Some of us tentatively make plans, at least half-convinced that these plans will never see the light of day. To make plans in the current climate means to knowingly risk financial and emotional disappointment. Important life #decisions are put on hold because we have no idea what life will bring us next. We’re all walking on eggshells just trying our best to steer a steady course towards our goals.
What makes this all the more frustrating is that we lack absolutely any control over the circumstances.
From the global health situation to the political situation, all we can do is try to navigate these turbulent waters without compromising our sense of #Self, our grounding #values and our #well-being. Yes, this means adapting many things we used to take for granted, but the important thing is that we do #adapt! Finding ways to nurture our flexibility of #mind and #spirit, our #tolerance for #change, our ability to see blessings and lessons—this is the key to surviving AND thriving in a climate of total uncertainty.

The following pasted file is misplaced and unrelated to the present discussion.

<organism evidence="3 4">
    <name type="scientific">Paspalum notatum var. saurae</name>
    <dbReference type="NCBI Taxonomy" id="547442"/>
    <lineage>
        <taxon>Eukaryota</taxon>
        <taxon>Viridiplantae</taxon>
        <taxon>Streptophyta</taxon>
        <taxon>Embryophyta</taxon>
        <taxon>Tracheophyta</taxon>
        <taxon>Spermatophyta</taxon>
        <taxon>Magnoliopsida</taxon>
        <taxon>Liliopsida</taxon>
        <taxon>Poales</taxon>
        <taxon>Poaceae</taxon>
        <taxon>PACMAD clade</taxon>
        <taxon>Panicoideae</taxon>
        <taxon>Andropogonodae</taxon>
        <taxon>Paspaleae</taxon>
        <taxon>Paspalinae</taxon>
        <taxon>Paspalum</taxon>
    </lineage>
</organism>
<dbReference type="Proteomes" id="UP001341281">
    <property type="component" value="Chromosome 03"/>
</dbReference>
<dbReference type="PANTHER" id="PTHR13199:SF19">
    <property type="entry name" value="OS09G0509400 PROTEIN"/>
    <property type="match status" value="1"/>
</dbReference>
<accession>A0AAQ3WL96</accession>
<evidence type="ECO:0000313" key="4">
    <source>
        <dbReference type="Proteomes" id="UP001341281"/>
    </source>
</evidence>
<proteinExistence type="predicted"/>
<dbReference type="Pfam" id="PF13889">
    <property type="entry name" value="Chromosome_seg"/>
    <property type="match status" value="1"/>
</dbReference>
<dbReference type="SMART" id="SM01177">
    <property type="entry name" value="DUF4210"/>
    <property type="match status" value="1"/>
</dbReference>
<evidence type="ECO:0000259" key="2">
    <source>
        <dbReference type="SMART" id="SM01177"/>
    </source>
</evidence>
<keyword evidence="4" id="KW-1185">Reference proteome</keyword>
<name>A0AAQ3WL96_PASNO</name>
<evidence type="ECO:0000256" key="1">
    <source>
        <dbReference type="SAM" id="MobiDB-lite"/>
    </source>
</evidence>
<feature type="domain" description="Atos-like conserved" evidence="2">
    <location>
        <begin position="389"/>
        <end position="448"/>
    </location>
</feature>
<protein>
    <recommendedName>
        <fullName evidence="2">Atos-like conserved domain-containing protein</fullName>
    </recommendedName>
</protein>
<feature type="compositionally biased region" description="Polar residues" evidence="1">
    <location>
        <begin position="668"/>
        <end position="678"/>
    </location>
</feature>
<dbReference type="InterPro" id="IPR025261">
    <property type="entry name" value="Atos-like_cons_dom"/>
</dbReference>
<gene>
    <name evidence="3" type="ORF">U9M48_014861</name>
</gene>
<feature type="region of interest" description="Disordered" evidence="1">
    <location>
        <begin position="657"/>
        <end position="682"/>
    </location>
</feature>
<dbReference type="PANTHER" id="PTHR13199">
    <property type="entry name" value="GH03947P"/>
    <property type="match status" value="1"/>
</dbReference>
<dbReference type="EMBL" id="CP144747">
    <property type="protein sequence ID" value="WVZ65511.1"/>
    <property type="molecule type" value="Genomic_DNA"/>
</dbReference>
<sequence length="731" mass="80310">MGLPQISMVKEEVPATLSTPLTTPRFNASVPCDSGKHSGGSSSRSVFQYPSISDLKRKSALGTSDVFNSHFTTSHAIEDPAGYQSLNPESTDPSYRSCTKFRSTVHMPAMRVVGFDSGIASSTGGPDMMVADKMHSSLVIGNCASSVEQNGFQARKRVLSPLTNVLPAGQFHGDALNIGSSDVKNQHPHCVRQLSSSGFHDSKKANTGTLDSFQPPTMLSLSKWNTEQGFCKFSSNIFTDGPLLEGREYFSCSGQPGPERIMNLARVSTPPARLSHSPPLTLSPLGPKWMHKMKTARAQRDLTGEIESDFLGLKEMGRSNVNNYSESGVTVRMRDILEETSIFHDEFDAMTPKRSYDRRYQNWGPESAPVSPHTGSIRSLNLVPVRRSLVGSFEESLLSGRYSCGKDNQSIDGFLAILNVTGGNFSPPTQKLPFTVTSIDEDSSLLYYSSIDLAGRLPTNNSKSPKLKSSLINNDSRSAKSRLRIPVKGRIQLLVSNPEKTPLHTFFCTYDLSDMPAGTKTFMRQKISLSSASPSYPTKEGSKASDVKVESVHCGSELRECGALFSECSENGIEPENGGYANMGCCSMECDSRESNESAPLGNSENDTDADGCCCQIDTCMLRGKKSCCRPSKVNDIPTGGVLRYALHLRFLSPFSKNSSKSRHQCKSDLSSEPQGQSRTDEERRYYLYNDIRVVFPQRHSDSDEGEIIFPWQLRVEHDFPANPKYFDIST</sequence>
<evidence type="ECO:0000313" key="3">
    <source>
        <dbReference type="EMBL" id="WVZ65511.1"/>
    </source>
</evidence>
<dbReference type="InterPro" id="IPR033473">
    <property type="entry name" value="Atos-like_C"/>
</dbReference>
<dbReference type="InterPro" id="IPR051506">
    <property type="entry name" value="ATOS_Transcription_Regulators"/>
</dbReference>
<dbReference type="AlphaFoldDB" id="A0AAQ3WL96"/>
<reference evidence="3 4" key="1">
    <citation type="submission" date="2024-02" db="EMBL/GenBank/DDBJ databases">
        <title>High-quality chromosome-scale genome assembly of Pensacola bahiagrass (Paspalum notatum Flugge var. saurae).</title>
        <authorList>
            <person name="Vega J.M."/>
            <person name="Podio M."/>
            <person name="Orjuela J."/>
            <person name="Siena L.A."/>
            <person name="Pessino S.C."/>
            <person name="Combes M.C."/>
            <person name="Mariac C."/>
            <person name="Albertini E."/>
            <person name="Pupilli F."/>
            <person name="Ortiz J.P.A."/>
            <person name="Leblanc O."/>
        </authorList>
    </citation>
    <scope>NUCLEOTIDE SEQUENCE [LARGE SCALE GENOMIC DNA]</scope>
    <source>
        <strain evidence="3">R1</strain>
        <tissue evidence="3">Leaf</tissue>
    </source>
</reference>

This is life now: you get to LIVE it.
Make plans, make decisions, but don’t get attached to them; use new criteria and guidelines to make choices that are comfortable for you, but still make those choices. Don’t forget to LIVE.
To know clearly. To go through life with clarity and wisdom.
It’s something we all wish for, because when we can’t identify the truth of a situation, we often get hurt or disappointed.
Patanjali’s Yoga Sutras differentiate beautifully between these two states of being: right #knowledge is built on perceiving the truth of a situation (1.7), and false knowledge is created by our misperceptions (1.8). This false knowledge is what leads to pain and strife, conflict and misunderstanding, intolerance and hatred.
How can we achieve clarity? How can we find right knowledge? The #Sutras tell us that “the source of right knowledge is built on clear sense perception, logic and verbal communication.” These are not elements that always come naturally to us. Our #perceptions and logic are often clouded by past experiences, emotional reactions and expectations, while #authentic and #honest #communication can seem challenging and unpleasant.